Myanmar’s military carried out airstrikes on several villages in Sagaing Township’s Depayin Township last week following the defection of three soldiers, according to local sources.
Thousands of people have fled their homes since Thursday, when the eastern Depayin villages of Mayakan, Nyaung Hla, Namyar, Yin Kyay and Nyaungbintha all came under attack, residents said.
People living in neighbouring Khin-U Township, which is on the eastern side of the Muu River, opposite the area targeted by the airstrikes, said the offensive began at around 1:30 and lasted more than 40 minutes.
“Two helicopters were used to drop soldiers into the area, while two more fired relentlessly. It was brutal, and very loud,” said a resident of Muu Thar, a village on the eastern bank of the river.
Another Khin-U villager told Myanmar Now that the helicopters carrying the reinforcement troops landed in Namyar and Yin Kyay, while Mayakan bore the brunt of the aerial assault.
“They launched an air attack on Mayakan, even though there hasn’t been any recent fighting there,” said the resident of Tataing, a village on the eastern side of the Muu River.
“The soldiers who were transported into the area immediately started attacking the villages nearby,” he added.
The attacks appeared to have been prompted by the recent defection of soldiers stationed in the area.
According to the leader of a local defence force, the incident occurred a week after two soldiers turned themselves in and a day after another defected.
“Three junta soldiers have surrendered to us. One brought his weapons with him, but the other two didn’t,” said Kaung Kin, the leader of a Depayin-based resistance group.
“They said they were forced to torch civilians’ houses for no reason and arrest and execute people without proper evidence that they had done anything wrong. They said they didn’t want to do those things anymore,” he added.
According to a support group for displaced civilians, at least three people, including two children, were injured as they fled the attack. More complete casualty figures were not available, however, as many villagers were still on the run, they added.
Myanmar Now attempted to reach junta officials for comment on the airstrike, but did not receive a response.
Myanmar’s military regime routinely denies targeting civilians in its efforts to crush resistance forces, despite abundant evidence that it does so on an almost daily basis.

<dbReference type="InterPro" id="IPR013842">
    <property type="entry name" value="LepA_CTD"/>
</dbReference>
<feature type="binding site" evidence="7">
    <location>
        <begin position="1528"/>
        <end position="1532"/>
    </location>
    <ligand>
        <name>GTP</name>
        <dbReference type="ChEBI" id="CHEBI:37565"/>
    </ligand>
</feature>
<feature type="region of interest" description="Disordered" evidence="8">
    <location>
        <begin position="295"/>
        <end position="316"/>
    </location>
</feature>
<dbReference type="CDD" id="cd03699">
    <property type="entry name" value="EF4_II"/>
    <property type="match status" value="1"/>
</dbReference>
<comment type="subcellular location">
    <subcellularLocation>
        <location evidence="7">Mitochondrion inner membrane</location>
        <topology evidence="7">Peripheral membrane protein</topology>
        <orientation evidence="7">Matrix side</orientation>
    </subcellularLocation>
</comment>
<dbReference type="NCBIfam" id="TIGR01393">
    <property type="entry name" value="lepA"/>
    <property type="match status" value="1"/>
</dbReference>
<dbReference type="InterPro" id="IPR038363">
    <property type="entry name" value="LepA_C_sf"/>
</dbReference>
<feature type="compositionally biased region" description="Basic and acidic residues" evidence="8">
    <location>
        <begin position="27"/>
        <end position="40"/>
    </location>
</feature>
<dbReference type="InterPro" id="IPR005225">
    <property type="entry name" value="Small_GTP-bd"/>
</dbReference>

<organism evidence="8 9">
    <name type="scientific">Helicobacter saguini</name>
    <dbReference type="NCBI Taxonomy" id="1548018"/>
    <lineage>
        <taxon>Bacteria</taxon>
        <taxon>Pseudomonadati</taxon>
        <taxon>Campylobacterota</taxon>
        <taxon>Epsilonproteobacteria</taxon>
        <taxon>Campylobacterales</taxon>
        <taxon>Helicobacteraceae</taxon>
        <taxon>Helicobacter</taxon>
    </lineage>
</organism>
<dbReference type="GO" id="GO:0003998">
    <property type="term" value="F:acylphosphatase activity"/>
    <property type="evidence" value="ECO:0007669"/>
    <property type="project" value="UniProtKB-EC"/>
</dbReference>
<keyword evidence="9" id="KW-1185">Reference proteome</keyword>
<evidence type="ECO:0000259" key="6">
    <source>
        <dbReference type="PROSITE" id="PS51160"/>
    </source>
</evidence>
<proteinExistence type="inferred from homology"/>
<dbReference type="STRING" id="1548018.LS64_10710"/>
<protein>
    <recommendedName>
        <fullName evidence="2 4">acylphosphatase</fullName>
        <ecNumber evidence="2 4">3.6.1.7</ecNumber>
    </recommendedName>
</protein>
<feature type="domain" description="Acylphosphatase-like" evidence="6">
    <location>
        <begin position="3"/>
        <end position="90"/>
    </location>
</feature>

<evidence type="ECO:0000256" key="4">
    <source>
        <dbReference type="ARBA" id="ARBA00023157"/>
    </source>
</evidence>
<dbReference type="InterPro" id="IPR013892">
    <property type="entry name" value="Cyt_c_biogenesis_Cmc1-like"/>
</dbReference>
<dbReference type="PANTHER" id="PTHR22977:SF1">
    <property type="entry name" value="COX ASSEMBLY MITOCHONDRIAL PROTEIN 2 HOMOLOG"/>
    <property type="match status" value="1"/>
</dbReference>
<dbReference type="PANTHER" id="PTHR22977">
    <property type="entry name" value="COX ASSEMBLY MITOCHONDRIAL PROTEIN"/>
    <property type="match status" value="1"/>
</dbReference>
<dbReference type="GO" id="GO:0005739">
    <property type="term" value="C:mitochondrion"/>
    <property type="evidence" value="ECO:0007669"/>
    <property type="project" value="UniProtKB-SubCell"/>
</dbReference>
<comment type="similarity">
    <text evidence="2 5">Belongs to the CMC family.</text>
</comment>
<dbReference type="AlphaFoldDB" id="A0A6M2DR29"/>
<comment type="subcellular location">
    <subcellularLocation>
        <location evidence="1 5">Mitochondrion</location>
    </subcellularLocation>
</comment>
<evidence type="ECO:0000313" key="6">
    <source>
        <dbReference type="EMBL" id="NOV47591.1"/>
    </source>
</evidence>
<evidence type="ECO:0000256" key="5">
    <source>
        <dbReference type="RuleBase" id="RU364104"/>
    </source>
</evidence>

The junta also declines to comment on defectors. According to the shadow National Unity Government, nearly 3,000 soldiers have deserted from the military since last year’s coup, with many joining the side of the country’s anti-regime resistance forces.
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A relative of one of the women reported that they were all believed to be in good health, but added that contact with them has been extremely limited due to security measures.
“It hasn’t been easy to visit them in prison. When we go, we are subjected to thorough searches at military checkpoints. Right now, we can’t go at all,” said the family member, who did not want to be identified.
According to a statement released by the National Unity Consultative Council (NUCC)—an anti-regime coalition group—on Sunday, more than 3,400 women have been arrested by the military since it seized power in February 2021.
Regime authorities have also killed at least 300 women since the coup, the NUCC statement added.
The latest figures compiled by the Assistance Association for Political Prisoners (AAPP) show that a total of 16,432 people have been arrested for resisting the regime, of whom 12,973 were still in detention as of November 25.
Of the nearly 5,800 prisoners released by the junta on November 17 as part of an amnesty to mark Myanmar’s National Day, only 53 were political prisoners, according to the AAPP.